The Dutch Ministry of Defence is earmarking hundreds of millions of euros too little for the purchase and operation of the four new submarines. According to research by the Court of Auditors, the budget needs to be upped by 730 million euros.
The current four Walrus class submarines are to be replaced this decade as they are coming to the end of their lifespan. In 2022, it will become clear which company will be allowed to build them. There are still three companies in the race for that.
How much the replacement will cost is commercially confidential. The ministry merely states in the budget that more than 2.5 billion euros will be allocated to it. It is said that the four new boats will cost at least 4 billion euros.
Total budget tripled since 2016
‘As not all foreseeable expenditure on the new submarines and their operation has been taken into account, we conclude that the budget is too low,’ the Court says. The replacement budget has increased by an additional 1.14 billion euros since 2016 and the total budget has “almost tripled” since then.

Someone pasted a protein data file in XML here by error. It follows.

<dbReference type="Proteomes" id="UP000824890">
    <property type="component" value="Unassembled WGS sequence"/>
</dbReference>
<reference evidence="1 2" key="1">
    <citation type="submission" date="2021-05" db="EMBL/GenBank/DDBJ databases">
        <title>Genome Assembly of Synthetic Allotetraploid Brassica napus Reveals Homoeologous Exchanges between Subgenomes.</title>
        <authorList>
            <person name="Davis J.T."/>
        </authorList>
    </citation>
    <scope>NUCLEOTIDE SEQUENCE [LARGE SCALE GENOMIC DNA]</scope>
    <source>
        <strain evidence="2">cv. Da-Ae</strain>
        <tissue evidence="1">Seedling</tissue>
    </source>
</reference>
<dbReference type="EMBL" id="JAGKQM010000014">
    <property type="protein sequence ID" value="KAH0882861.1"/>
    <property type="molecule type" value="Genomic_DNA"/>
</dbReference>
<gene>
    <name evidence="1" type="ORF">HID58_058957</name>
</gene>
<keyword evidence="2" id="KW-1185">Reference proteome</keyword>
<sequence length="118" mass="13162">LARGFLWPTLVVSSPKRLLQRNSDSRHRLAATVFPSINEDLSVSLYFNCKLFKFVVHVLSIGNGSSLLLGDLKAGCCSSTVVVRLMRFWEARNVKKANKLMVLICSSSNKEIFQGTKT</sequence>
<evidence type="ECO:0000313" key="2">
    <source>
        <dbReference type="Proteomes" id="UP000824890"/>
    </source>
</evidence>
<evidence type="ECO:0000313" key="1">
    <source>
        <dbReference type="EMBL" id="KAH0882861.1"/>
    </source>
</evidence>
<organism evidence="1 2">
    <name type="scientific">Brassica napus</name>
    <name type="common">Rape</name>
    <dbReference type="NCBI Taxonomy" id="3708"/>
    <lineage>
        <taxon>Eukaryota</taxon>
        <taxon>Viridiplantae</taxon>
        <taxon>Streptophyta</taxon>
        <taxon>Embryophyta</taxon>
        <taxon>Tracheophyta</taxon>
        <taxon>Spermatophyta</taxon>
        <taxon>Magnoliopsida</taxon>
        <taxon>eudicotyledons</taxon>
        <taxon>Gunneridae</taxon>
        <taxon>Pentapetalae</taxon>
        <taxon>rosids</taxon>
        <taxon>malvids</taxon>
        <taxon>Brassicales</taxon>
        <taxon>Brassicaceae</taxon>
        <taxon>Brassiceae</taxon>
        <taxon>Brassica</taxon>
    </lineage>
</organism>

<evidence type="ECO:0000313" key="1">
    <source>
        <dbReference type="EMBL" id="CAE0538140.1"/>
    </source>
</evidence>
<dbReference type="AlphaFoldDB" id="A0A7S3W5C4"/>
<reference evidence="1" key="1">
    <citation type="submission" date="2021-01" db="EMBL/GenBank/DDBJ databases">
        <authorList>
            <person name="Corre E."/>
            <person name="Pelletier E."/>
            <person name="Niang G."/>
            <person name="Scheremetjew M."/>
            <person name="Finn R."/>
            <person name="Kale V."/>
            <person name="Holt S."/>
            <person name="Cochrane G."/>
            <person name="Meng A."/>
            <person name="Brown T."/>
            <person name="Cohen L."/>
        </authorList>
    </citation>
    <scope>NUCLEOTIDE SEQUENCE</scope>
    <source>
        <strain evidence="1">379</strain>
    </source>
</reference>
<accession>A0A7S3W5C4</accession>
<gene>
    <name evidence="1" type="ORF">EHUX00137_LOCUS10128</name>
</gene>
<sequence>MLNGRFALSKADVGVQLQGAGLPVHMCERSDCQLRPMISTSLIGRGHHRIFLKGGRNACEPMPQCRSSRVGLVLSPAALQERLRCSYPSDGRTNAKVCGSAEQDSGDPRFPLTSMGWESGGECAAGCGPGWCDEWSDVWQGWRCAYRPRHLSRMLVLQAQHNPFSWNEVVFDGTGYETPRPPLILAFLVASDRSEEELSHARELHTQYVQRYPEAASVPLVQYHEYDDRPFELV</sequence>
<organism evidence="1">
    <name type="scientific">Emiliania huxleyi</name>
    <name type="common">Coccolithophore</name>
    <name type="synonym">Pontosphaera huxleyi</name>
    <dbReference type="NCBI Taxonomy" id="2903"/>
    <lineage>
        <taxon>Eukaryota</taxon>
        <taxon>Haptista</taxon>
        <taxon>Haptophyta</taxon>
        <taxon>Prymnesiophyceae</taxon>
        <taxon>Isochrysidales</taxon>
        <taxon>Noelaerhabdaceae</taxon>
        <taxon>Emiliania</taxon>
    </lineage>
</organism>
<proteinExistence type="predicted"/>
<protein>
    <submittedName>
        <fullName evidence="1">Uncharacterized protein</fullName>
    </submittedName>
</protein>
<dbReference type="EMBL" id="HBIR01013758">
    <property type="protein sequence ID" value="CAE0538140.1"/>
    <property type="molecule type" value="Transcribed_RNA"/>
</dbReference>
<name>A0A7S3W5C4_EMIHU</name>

According to responsible State Secretary Barbara Visser, there is no need to increase the budget by 730 million euros. She points out, among other things, that ‘the total risk reserve is considerably higher than usual’ and she does not expect that the transition from the old to the new boat will entail additional costs.
There are also problems of deployability in the years to come, according to the report. Up to 2029, one or two submarines are said to be available for deployment. ‘This means that the own standard for operational readiness of two boats will not be met at least until 2030, let alone the NATO target of three boats.’
Three foreign shipyards are in the race to win the contract. These are the Swedish Saab, which is working with the Dutch company Damen, the French Naval, which has joined forces with Royal IHC from Kinderdijk, and TKMS from Germany.